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Table 4 Summary of findings on CHW training

From: What do we know about community-based health worker programs? A systematic review of existing reviews on community health workers

Topic Summary of findings
Link between CHW training and performance (knowledge, skills, and motivation) All nine studies in one review that described CHW training reported improvements in CHWs knowledge or skills [25]. TBA training was found to be associated with significant increases in TBA knowledge, improved attitude, behavior and advice for antenatal care, and improved pregnancy outcomes [22, 82]. Training and supervision are vital for high-quality performance in integrated community case management programs [27]. Although no studies included in Kok et al.’s review examined the impact of CHW training on health outcomes, training was found to influence CHW motivation, job satisfaction, and performance in the following ways [15]:
• Training generally resulted in expanded CHW knowledge and performance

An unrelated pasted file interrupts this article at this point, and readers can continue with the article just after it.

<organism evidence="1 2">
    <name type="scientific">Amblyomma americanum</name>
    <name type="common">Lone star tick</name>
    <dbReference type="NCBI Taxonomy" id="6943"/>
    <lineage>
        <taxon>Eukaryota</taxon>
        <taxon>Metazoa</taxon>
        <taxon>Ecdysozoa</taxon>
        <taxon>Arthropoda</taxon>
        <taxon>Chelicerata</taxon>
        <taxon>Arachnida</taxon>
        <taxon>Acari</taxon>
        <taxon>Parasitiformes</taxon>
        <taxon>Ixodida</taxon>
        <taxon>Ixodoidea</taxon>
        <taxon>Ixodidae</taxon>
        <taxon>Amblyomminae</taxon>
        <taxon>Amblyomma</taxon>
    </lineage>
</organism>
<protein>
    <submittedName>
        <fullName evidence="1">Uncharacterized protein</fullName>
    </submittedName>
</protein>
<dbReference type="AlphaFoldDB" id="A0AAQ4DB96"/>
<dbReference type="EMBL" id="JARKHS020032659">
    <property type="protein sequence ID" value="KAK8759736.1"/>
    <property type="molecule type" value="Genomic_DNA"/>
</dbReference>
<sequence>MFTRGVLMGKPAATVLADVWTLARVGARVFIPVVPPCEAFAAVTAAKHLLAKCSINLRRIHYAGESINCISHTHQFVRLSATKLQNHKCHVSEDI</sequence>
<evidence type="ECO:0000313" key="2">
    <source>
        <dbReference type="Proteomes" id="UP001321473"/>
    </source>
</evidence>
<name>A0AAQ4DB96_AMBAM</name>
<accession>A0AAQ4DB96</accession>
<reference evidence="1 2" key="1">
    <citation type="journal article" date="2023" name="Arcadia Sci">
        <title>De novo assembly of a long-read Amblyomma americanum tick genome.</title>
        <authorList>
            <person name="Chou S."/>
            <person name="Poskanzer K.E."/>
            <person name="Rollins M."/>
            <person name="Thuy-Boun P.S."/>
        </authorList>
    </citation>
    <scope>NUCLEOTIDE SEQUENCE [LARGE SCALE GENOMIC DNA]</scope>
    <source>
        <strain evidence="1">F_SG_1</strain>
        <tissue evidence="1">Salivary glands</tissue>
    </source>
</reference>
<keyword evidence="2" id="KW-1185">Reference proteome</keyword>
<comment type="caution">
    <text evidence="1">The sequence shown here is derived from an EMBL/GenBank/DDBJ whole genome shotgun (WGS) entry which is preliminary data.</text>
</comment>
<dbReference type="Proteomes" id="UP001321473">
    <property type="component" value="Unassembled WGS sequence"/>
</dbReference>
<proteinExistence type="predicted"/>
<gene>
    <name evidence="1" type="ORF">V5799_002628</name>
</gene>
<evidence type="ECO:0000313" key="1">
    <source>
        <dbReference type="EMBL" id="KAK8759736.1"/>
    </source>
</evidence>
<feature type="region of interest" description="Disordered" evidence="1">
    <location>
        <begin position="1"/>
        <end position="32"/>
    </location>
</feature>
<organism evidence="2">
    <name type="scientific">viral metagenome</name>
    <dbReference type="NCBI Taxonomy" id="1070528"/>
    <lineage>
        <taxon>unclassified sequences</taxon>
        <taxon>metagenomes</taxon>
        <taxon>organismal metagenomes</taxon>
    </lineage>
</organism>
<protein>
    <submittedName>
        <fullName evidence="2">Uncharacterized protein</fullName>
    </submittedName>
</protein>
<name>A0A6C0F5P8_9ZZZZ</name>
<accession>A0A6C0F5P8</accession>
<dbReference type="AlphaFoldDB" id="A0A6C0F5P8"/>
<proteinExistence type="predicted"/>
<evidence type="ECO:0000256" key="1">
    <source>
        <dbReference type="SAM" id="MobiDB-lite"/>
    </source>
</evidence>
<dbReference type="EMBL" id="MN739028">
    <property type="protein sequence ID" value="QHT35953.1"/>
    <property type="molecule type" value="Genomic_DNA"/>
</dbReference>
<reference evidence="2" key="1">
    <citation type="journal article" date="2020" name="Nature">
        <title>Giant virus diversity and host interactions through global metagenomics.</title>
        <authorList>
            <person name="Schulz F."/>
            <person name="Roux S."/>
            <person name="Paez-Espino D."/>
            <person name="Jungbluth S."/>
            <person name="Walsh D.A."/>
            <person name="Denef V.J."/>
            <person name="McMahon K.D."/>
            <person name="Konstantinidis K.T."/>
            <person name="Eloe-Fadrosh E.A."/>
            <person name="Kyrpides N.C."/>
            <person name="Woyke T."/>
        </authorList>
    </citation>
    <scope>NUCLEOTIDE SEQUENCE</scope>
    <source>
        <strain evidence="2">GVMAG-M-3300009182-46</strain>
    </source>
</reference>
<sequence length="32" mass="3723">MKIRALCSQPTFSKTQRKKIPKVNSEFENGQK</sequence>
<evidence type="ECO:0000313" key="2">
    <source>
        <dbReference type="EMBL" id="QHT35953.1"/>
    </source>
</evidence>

• Training linked to allowances and favoritism could lead to demotivation
• Continuous training increased job satisfaction/motivation
• Training should include counseling and communication skills
• Training can increase community confidence in CHWs
Beneficial approaches to training (e.g., continuous education and mixing of training components) For CHW training to improve CHW performance it must include a mix of approaches (knowledge- and skills-based) [15, 21, 48], be complemented by ongoing field-based mentoring and back-up support, [15, 20, 21] and enable CHWs to have an increased sense of self-efficacy, mastery of the tasks, and self-esteem [15, 48]. In CHW programs for common peripartum mental disorders in women in LMICs, continuous supervision was found to be more effective than one-off training [73]. However, the frequency of refresher training had no effect on guideline adherence [15] and training duration had no consistent effect on the effectiveness of the intervention [24, 42]. CHW technical competency tends to drop after training, necessitating follow-up and regular supervised practice opportunities [40, 131].